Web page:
Return from Mojave, Epilogue

There was no indication in the background music of life to say that the scene had changed. This is, apparently, a construct that exists only in Hollywood or on primetime drama on television. The truth is this: the scene is always changing. The scene? The scene is now -- where I am, what I'm doing, how I feel -- the scene is now. After a trip such as this, I expected a fanfare to announce that I had returned to my home state with evolved skills, a new self-awareness, and permission to change the world.

These three thing sall occurred. And the reason for no fanfare is simple: the scene is always changing, and no composer will survive continuously writing the thrilling notes that draw attention to the change in plot or action.

In other words, I believe that I learned this: I should not wait, with one ear cocked skyward to detect that something new is eminent. Rather, I should understand that there is a constant current of enlightenment that is always moving and whispering. I returned from the West hoping to find a single moment of breakthrough, an "a-ha!" that I could use as a lesson to enhance my character. I sought out places of great beauty and enormous desolation. I traveled to these places, looked into their hearts and my own, and discovered greatness. But I also found this greatness in unexpected places -- in wrong turns, long drives, and friends' homes. The current of life is everywhere and everytime.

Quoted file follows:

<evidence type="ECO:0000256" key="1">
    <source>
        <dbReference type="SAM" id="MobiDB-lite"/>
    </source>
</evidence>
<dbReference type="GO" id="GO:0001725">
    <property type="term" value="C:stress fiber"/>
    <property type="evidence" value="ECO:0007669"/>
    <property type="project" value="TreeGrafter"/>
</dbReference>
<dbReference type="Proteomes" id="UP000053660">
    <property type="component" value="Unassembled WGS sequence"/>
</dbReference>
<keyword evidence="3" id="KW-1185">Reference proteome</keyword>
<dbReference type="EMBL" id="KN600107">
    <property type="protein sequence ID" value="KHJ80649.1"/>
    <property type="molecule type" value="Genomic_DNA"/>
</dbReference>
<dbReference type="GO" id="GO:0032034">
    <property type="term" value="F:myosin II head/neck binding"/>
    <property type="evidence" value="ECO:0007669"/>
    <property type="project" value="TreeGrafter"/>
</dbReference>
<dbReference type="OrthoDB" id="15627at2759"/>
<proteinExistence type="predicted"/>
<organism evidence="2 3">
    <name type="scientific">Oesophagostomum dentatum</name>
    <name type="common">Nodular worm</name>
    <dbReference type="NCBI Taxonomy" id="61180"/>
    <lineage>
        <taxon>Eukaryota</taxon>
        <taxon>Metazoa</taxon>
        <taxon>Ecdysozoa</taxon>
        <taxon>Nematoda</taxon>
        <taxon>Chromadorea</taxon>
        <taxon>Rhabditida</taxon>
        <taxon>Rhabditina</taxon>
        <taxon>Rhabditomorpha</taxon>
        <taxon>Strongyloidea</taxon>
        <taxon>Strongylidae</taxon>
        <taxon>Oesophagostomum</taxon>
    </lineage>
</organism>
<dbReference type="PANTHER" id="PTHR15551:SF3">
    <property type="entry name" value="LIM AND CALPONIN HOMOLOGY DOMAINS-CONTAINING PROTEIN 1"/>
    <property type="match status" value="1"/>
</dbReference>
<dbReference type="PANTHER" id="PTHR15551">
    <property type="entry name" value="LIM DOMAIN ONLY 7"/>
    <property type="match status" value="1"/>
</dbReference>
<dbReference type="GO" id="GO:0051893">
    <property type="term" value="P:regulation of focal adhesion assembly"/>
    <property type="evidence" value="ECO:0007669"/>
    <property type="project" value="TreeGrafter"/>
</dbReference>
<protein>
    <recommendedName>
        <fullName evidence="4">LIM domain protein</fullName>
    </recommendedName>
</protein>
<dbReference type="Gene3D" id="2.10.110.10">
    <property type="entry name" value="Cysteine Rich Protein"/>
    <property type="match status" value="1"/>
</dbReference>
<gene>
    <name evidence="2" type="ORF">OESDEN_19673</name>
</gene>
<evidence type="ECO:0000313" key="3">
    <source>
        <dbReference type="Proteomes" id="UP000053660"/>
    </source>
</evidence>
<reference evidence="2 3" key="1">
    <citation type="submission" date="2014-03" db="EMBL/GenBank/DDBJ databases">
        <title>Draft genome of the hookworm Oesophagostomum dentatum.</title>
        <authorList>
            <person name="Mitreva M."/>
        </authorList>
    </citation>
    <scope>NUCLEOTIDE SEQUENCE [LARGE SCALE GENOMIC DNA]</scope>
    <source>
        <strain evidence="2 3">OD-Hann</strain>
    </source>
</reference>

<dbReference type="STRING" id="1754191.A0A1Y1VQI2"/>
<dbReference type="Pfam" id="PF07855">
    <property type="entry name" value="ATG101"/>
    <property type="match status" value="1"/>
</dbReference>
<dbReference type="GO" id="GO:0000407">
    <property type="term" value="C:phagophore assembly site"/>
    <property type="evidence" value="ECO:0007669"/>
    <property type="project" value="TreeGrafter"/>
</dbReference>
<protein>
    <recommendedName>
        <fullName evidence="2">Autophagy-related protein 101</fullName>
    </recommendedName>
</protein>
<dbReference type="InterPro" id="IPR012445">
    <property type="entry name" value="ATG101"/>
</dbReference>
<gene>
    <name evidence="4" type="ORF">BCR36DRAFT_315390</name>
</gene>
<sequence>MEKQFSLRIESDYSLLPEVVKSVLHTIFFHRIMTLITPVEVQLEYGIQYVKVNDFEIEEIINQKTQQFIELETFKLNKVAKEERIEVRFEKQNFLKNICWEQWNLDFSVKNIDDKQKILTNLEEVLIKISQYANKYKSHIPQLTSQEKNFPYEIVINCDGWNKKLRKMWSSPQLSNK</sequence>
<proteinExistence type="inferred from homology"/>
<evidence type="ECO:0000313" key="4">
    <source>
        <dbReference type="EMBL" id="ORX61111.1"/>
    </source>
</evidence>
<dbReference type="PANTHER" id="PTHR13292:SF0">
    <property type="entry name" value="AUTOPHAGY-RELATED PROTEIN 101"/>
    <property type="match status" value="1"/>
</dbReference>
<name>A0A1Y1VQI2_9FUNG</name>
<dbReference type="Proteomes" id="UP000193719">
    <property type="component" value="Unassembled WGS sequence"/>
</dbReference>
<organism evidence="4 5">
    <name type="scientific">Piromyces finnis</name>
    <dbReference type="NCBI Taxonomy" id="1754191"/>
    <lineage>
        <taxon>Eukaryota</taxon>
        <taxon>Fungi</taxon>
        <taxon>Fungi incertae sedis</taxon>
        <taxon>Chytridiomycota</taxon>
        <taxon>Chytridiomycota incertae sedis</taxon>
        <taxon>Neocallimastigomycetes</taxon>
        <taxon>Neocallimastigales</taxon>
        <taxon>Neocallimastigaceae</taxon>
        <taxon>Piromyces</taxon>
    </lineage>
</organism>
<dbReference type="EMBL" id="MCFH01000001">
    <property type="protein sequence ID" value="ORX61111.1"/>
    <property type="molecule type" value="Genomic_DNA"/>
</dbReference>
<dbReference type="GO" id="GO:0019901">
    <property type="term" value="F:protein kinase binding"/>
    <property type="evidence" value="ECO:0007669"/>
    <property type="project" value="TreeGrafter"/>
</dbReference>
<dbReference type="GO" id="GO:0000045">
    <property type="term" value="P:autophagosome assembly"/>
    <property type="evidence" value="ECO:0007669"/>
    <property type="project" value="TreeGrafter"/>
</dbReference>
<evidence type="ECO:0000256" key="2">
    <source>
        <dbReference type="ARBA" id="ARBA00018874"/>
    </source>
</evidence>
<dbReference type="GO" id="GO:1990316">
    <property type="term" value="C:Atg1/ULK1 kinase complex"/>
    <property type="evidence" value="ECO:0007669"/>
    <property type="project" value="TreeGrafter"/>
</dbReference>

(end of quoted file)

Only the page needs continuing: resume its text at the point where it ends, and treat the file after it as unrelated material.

In less general terms (I hope) -- the opportunity always exists to discover what capabilities I possess, what character I have, what I want to do with the fortunate life that I have. To roughly quote Prefontaine -- to give anything less than your best is to sacrifice the gift. Though I found it easy to assess my gifts in immense vistas and rocky peaks, I also found it was possible to recognize my gifts in everyday life. Now it is time to train, to give my best. This is what I have to offer the world every day. Evolution on a personal scale. I will be a leader of leaders, I know this now and I can live with this in mind in times of personal greatness and average-ness and low-ness.

This is the end of one road and one trip but there are many more to follow. What lessons there will be to learn, what sunsets there will be to experience, what life there will be to live.

Illinois to Mojave and back again. The experience of life can only go on from here.

One thought on “Return from Mojave, Epilogue

  1. R. Sherman


    I stumbled upon your blog via technorati. Your trip sounds fabulous. We just got back from TNRP, Glacier NP and the Black Hills.

    Keep taking road trips. They're good for the soul.



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